|WHAT||BYU at Michigan|
Ann Arbor, MI
September 26th, 2015
|THE LINE||Michigan –6.5|
|WEATHER||partly cloudy, mid 70s
0% chance of rain
BYU is simultaneously this year's luckiest and most cursed team. They've won two games on Hail Marys (or close enough, anyway). They've lost their starting QB, NT, RB, and TE—and the former two are the best players on the team.
What's left over isn't nearly as intimidating as BYU looked in the middle of summer, but neither are the Cougars suddenly bad. Last week they baffled Josh Rosen into three picks and a horrible day as they nearly upset UCLA; to be in position to win against Nebraska and Boise State with Hail Marys you have to be rather close.
Run Offense vs BYU
Tuiloma's health is in doubt
Much depends on the health of monster BYU nose tackle Travis Tuiloma, who was knocked out of the Nebraska game with a knee injury and expected to miss 4-6 weeks. There have been rumblings about a return, and rumblings that such chatter was hopeful at best. The latest as of press time is "dunno." Most of the optimism seems to have come from Tuiloma himself on twitter. All else has been vague save for this potentially revealing slip-up from one of his DL teammates on Tuesday:
Peck talked as if nose tackle Travis Tuiloma (knee) won't play, and said the Cougars "will definitely miss Travis" in a game like this.
Tuiloma is a future pro and BYU has both coped and suffered without him. Nebraska's ground game went from nonexistent to extant once he left, and while the Cougars shut Boise State down they just got ripped for just under 300 yards at 7.8(!) yards a pop by UCLA.
Bronco Mendenhall was not pleased in the aftermath:
"Yeah, obviously everyone knows there has been a big issue with tackling. In coach Mendenhall's words, he calls this week a bloodbath. That is kind of what practice was," Peck said. "Wrapping up and bringing the scout team guys to the ground — not just wrapping up. And so there is an emphasis on tackling, and hopefully we will be able to get better at it this week."
BYU's 3-4 is one of those ever-morphing, slant-heavy, pretty-much-a-3-3-5 setups. They will seek to offset a size discrepancy by putting surprising guys in surprising gaps and hope to get to Michigan's tailbacks before they build up a head of steam. Tuiloma makes that job so much easier because he is virtually impossible to deal with one on one; without him they're much more susceptible to getting gashed when teams deal with their blitzes.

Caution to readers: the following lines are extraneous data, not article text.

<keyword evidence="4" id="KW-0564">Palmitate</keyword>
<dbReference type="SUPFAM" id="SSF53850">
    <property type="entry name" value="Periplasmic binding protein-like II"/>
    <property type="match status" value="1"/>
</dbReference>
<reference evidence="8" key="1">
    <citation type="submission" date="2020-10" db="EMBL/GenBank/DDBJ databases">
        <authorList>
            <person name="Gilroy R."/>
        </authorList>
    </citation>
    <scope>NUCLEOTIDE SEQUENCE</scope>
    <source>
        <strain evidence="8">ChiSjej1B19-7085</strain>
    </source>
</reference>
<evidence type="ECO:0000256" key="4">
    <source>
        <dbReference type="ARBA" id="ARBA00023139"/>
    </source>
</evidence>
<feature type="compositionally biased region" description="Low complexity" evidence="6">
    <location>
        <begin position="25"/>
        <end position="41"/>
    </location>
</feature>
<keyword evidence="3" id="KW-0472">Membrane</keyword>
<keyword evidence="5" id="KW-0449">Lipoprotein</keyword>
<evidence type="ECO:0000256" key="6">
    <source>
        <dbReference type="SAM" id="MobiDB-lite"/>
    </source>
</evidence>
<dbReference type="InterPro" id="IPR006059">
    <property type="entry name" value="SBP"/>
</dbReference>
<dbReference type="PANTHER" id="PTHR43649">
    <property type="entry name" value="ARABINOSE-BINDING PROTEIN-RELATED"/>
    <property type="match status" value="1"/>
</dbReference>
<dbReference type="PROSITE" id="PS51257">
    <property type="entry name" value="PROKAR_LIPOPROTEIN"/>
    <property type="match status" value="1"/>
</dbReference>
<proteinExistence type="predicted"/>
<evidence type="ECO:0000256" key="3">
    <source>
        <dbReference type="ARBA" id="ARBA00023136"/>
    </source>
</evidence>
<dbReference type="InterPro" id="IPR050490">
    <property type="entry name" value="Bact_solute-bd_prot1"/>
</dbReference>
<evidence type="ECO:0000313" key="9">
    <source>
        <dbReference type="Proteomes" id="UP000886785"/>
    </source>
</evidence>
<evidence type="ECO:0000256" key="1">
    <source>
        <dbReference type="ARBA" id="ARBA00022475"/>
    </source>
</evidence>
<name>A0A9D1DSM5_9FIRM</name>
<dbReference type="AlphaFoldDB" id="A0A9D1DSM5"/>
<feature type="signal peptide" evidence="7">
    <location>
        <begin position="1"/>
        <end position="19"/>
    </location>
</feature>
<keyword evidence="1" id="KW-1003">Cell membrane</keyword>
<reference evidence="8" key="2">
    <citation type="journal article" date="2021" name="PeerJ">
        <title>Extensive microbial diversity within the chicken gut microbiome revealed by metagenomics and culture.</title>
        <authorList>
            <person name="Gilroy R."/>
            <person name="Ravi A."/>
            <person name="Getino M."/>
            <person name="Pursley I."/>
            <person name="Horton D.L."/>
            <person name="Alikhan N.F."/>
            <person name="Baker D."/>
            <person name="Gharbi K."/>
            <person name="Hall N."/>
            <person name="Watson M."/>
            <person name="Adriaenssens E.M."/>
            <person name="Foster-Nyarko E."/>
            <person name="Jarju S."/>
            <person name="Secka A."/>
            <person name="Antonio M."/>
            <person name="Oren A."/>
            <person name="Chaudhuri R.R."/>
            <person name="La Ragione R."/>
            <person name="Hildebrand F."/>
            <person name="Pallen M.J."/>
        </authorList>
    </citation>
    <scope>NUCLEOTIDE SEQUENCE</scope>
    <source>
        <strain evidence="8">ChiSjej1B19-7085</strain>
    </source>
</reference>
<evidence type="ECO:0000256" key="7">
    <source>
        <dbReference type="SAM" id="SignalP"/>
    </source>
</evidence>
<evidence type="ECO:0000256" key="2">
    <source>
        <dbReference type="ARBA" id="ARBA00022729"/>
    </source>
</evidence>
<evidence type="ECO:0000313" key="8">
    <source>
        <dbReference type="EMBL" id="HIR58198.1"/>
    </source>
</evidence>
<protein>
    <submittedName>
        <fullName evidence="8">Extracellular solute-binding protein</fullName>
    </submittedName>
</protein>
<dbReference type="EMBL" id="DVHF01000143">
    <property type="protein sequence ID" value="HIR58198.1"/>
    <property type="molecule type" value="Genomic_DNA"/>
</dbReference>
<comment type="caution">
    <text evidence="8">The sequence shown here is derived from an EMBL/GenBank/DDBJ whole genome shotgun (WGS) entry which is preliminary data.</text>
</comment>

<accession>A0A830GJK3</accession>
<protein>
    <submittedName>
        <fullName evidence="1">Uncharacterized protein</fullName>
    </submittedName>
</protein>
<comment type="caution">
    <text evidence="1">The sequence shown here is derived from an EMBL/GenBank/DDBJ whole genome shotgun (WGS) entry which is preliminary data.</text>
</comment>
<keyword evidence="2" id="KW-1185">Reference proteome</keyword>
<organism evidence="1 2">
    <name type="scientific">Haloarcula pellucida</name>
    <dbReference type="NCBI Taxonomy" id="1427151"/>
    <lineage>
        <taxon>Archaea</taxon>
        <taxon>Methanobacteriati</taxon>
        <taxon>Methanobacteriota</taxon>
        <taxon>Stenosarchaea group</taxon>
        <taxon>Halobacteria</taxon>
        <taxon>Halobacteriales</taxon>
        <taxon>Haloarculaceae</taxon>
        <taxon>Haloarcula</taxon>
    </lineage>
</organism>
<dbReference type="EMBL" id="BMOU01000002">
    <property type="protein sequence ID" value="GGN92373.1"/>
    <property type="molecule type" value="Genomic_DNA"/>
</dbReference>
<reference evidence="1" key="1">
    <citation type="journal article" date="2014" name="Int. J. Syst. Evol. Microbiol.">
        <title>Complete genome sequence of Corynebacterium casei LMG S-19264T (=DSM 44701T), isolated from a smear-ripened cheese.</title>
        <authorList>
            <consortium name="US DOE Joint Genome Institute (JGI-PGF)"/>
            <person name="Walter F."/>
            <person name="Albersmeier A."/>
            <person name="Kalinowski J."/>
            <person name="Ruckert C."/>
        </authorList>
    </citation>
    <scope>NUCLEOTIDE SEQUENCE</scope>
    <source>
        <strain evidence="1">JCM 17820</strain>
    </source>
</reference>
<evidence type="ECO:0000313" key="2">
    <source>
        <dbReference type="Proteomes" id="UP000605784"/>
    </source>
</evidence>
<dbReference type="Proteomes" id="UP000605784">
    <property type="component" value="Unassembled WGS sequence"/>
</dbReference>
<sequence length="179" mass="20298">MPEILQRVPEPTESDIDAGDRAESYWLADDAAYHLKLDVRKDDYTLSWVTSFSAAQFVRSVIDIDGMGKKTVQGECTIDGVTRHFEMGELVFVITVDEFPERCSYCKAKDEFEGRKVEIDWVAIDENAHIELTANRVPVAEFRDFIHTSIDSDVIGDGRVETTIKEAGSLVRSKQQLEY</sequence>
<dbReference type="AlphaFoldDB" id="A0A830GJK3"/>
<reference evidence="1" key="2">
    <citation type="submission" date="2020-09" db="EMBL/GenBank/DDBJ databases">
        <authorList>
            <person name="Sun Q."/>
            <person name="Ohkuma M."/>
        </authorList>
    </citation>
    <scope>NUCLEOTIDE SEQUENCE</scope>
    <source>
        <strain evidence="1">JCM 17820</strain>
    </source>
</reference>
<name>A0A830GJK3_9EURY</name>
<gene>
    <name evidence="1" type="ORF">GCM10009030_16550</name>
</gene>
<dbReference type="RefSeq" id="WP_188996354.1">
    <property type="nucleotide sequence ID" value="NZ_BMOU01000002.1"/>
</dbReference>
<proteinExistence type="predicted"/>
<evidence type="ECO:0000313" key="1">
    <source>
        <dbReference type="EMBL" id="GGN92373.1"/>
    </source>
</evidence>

How BYU will react to Michigan's offense is a mystery. They've only faced spread teams to date, and they are decidedly small overall. Both starting OLBs are 230; they don't have an ILB who cracks 235; without Tuiloma they don't have a 300-pounder on the line. That's a bit of a problem when you are running a straight-up 3-4.
That sounds inviting for De'Veon Smith. If Smith can get past the first wave of defenders these are gentlemen who bounced off much smaller UCLA backs last week and project to do the same when Smith contacts them. Michigan has been repping and repping and repping against nine and even ten man fronts the last week, gradually showing more and more of the weird stuff Harbaugh mixes into bust big plays against stacked boxes. This will be a test, as BYU is well short of Utah in the front seven but well past Michigan's other two opponents.
KEY MATCHUP: Michigan Pullers and Tailbacks versus Wacky Slant Blitzes. Michigan's had opportunities to bust long plays against defenses that are sending guys all over; to date they have not quite gotten there. Either the tailback isn't seeing it or one block is getting messed up; if Michigan hits it right they should get motion on various guys on the front.
[Hit THE JUMP for THE GUN SHOW, OR GNU SHOW. WHATEVER.]
Pass Offense vs BYU
Nacua (left) is coming off a 3 INT day
Where it could all come crashing down for Michigan. Simply put, if Jake Rudock plays like he did against UNLV, Michigan is not beating quality opponents. The good news is that Jake Rudock generally does not play like that; the bad news is that BYU just settled in on a rattled QB like a pack of wolves around a wounded elk. UCLA's Josh Rosen, the anointed one, threw three ugly picks and scraped out 5 YPA against the Cougars.
That was thanks in no small part to Kai Nacua, BYU's excellent free safety. Ace:
Nacua played stellar from the back, coming away with three interceptions. The first featured great man coverage from CB Michael Davis that allowed Nacua to read the quarterback's eyes and roam over for an easy pick:
He'd undercut an underthrown deep throw in the second half, again doing a great job following the QB's eyes, and finished the game off with a pick six on an overthrown ball into traffic on Boise's last-gasp drive. I didn't clip arguably his most impressive play: BSU tried a flea flicker and Nacua instantly recognized that he needed to spring from his deep middle zone to an open receiver on the sideline; he got there in time to break up the pass.